Mass. fighter jets had a role in Chinese spy balloon mission


F-15 Eagles flew from Barnes Air National Guard Base in Westfield to support the mission, officials said.

In this photo provided by Chad Fish, the remnants of a large balloon drift above the Atlantic Ocean, just off the coast of South Carolina, with a fighter jet and its contrail seen below it, Saturday, Feb. 4, 2023. Chad Fish via AP

Fighter jets from a Massachusetts Air National Guard Base were part of the mission to shoot down what national defense officials suspect was a Chinese spy balloon off the coast of South Carolina on Saturday.

F-15 Eagles flew from Barnes Air National Guard Base in Westfield to support an F-22 Raptor fighter from the 1st Fighter Wing at Langley Air Force Base in Virginia, which fired the missile that struck the balloon, according to a transcript of a press conference held Saturday provided by Defense Department officials.

“We had tanker support from multiple locations, including units that supported from Oregon, Montana, Massachusetts, South Carolina, North Carolina, etc.,” a senior military official said.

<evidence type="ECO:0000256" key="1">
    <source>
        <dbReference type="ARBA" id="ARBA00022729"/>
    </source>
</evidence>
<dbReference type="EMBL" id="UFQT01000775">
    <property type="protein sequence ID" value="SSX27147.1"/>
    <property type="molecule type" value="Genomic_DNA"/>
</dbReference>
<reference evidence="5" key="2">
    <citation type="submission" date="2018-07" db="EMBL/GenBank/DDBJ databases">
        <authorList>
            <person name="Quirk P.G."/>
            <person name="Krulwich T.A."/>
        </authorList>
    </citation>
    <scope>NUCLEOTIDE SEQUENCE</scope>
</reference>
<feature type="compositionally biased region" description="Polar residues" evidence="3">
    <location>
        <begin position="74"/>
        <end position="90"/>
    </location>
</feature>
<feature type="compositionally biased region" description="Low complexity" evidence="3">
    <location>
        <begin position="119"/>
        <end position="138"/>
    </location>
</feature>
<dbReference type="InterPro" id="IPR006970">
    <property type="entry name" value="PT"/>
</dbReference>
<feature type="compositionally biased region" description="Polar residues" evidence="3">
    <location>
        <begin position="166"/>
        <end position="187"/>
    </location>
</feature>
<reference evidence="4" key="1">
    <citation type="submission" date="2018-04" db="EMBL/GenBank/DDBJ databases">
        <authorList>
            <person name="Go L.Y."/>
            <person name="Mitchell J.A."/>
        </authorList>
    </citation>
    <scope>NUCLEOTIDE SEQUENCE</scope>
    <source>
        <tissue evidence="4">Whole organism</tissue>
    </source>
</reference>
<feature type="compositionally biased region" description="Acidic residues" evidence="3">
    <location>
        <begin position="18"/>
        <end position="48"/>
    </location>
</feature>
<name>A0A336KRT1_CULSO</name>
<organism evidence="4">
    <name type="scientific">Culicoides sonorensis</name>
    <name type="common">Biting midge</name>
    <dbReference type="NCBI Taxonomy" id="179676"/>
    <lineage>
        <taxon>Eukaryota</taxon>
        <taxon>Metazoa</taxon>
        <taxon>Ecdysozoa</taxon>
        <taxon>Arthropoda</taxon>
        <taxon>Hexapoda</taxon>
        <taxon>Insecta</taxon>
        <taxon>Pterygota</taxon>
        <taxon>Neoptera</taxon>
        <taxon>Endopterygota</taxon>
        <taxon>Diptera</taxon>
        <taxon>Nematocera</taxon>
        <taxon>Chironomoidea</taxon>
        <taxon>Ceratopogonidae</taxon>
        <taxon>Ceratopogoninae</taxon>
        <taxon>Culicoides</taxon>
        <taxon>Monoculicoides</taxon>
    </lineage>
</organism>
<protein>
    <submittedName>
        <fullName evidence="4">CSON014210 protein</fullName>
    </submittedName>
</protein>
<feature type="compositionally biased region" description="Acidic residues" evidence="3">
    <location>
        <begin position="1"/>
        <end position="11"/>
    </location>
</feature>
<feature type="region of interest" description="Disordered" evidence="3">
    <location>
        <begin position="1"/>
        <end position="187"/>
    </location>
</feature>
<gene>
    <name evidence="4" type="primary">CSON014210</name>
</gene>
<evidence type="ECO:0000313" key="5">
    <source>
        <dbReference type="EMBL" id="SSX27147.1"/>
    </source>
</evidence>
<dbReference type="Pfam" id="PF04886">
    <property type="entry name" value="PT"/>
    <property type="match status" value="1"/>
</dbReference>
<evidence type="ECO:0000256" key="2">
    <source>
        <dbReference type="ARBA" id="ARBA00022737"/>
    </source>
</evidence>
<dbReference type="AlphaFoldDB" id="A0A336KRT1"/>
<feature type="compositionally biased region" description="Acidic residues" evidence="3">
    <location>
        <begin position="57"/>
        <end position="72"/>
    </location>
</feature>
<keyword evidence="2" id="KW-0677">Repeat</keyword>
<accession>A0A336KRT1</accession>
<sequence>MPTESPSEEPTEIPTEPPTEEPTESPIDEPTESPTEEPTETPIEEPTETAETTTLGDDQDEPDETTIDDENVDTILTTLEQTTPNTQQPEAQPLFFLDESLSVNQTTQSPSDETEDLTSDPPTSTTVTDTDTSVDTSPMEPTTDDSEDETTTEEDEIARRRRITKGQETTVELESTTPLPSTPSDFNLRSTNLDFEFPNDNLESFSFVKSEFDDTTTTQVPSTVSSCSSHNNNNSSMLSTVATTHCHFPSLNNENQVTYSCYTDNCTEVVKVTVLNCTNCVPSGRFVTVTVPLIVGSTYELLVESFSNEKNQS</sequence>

One AIM-9X Sidewinder missile struck the balloon at 2:39 p.m. six miles off the Carolina coast at an altitude of 58,000 feet, officials said. The balloon was between 60,000 and 65,000 feet at that time.

The balloon was first detected on Jan. 28 when it entered U.S. airspace near the Aleutian Islands, according to the Air Force. The balloon then traversed Alaska and Canada before re-entering U.S. airspace above Idaho.

On Wednesday, President Joe Biden authorized the military to shoot down the balloon as soon as the mission could be carried out without risk to civilians.

“This was the first available opportunity to successfully bring down this surveillance balloon in a way that would not pose a threat to the safety of Americans, which our military assessed to be the case when it was approximately six nautical miles off our cost,” a senior defense official said Saturday.

“There are no indications that any people, including U.S. military personnel, civilian aircraft, or maritime vessels were harmed in any way,” the official continued. “While we work to execute this plan to bring down successfully over U.S. territorial waters, we also took immediate steps to protect against the balloon’s collection of sensitive information, mitigating its intelligence value to the PRC.”

On Sunday, Navy divers searched for debris from the balloon in a recovery effort expected to take several days.

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